Methimazole‑induced insulin autoimmune syndrome in Graves' disease with hypokalemia: A case report and literature review
Affiliations: Department of Endocrinology, Tianjin First Center Hospital, Tianjin 300192, P.R. China
- Published online on: September 16, 2020 https://doi.org/10.3892/etm.2020.9221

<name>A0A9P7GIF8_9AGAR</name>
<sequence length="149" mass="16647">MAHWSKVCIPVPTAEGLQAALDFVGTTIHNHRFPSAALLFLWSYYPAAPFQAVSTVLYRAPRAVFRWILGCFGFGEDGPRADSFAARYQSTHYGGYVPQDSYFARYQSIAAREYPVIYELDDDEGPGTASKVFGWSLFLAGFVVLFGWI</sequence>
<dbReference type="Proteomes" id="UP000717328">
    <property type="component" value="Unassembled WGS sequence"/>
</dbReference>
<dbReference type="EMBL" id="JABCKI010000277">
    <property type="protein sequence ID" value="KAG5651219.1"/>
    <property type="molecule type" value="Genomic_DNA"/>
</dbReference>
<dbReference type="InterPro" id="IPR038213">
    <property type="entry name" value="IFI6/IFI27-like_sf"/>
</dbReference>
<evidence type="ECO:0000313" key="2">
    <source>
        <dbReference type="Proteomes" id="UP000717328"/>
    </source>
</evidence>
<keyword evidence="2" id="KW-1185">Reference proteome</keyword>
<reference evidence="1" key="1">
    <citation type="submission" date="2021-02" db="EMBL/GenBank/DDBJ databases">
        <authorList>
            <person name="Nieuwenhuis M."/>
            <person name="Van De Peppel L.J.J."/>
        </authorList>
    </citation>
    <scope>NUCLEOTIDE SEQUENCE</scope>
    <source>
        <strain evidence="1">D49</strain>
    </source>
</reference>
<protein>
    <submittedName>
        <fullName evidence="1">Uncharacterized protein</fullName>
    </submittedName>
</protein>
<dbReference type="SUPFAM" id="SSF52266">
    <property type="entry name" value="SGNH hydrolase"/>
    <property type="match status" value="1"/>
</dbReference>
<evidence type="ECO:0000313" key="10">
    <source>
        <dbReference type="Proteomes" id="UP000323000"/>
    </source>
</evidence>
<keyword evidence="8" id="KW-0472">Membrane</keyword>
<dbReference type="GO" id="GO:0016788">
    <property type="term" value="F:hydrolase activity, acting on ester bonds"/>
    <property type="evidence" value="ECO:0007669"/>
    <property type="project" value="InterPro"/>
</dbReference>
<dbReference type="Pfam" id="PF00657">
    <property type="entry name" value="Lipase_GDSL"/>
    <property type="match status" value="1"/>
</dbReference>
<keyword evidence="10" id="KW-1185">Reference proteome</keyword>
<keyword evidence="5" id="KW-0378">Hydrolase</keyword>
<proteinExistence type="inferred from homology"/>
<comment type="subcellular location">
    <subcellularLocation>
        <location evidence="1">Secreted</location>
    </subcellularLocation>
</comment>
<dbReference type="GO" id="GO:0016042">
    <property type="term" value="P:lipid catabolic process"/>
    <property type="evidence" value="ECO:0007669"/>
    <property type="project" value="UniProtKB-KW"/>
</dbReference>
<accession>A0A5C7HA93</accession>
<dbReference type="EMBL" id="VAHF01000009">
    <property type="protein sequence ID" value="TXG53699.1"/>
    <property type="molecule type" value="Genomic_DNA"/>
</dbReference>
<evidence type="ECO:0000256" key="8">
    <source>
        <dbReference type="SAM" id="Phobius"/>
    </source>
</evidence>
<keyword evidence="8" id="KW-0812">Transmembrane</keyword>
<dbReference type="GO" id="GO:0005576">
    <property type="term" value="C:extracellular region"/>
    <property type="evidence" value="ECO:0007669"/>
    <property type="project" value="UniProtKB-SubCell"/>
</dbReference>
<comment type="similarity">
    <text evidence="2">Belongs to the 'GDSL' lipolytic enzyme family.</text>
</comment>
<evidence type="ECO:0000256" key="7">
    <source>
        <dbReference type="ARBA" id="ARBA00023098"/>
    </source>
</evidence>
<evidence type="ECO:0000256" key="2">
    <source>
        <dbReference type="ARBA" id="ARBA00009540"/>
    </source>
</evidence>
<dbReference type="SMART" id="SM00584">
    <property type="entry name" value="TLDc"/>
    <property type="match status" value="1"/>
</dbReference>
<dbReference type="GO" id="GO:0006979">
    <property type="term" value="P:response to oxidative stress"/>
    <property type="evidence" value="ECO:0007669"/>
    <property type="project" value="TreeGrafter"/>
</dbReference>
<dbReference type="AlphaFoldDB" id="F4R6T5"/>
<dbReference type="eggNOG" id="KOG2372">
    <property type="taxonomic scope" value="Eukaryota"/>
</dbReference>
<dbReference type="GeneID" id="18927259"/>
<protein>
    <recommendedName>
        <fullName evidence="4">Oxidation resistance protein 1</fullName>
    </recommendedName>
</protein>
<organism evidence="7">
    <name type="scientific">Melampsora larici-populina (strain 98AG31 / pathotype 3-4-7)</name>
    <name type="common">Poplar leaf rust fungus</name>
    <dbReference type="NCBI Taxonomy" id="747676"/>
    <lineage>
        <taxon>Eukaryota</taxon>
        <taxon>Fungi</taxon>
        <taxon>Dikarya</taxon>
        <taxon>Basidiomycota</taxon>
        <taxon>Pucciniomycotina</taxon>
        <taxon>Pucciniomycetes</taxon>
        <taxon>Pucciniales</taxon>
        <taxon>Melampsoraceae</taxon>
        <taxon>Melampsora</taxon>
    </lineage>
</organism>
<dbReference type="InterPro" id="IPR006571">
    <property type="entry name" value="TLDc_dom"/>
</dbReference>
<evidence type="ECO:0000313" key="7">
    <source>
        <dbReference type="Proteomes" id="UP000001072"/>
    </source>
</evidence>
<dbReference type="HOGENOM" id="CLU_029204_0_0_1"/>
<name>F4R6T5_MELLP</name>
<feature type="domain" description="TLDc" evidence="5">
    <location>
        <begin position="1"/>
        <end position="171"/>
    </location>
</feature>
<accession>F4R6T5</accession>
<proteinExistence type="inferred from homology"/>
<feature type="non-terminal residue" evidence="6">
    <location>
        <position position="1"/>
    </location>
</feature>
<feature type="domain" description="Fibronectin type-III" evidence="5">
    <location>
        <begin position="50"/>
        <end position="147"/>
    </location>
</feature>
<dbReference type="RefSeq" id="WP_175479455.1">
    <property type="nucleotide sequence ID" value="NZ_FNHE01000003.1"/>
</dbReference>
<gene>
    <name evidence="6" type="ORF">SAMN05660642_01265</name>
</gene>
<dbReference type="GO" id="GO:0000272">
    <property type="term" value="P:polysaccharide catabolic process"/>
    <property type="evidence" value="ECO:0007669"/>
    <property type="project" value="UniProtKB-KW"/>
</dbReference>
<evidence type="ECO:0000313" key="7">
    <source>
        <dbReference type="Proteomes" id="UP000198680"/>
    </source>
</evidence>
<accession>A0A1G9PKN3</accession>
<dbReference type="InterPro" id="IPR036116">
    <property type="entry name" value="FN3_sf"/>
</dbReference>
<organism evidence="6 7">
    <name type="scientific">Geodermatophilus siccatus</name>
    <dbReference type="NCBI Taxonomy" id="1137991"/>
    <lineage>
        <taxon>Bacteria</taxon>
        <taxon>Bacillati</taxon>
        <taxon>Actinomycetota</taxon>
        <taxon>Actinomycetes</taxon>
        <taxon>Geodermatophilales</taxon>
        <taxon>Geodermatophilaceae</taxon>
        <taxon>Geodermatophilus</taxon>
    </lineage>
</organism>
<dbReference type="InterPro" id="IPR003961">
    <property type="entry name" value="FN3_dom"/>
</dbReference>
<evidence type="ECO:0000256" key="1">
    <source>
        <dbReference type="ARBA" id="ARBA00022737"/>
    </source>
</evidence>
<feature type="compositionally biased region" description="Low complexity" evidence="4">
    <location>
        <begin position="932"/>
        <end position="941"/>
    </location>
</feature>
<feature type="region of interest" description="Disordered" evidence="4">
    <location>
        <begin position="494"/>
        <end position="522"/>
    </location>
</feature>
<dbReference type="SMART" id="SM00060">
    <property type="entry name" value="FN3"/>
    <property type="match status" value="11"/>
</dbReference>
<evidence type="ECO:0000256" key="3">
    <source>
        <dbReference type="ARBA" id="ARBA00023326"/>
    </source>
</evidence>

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The patient in the present case report, a 27‑year‑old man, was diagnosed with Graves' disease and hypokalemia. The patient was treated with methimazole and intermittent potassium supplementation. Following treatment, the patient was still suffering from fatigue, accompanied by palpitations, a hand tremor, fear of heat and sweating. Hypoglycemia was revealed by monitoring fingertip blood glucose levels. The laboratory investigations indicated that serum insulin levels were significantly elevated (>1,000 µIU/ml), the test for serum insulin autoantibody (IAA) was positive, and insulin autoimmune syndrome (IAS) was diagnosed. Following symptomatic treatment, the patients insulin levels decreased, and the hypoglycemia episode was gradually relieved. Hypoglycemia may be prone to missed diagnosis in patients with Graves' disease and hypokalemic periodic paralysis. Monitoring fingertip blood glucose level is a convenient and feasible method to detect hypoglycemia. Furthermore, serum insulin and IAA detection should be assessed to exclude or confirm IAS.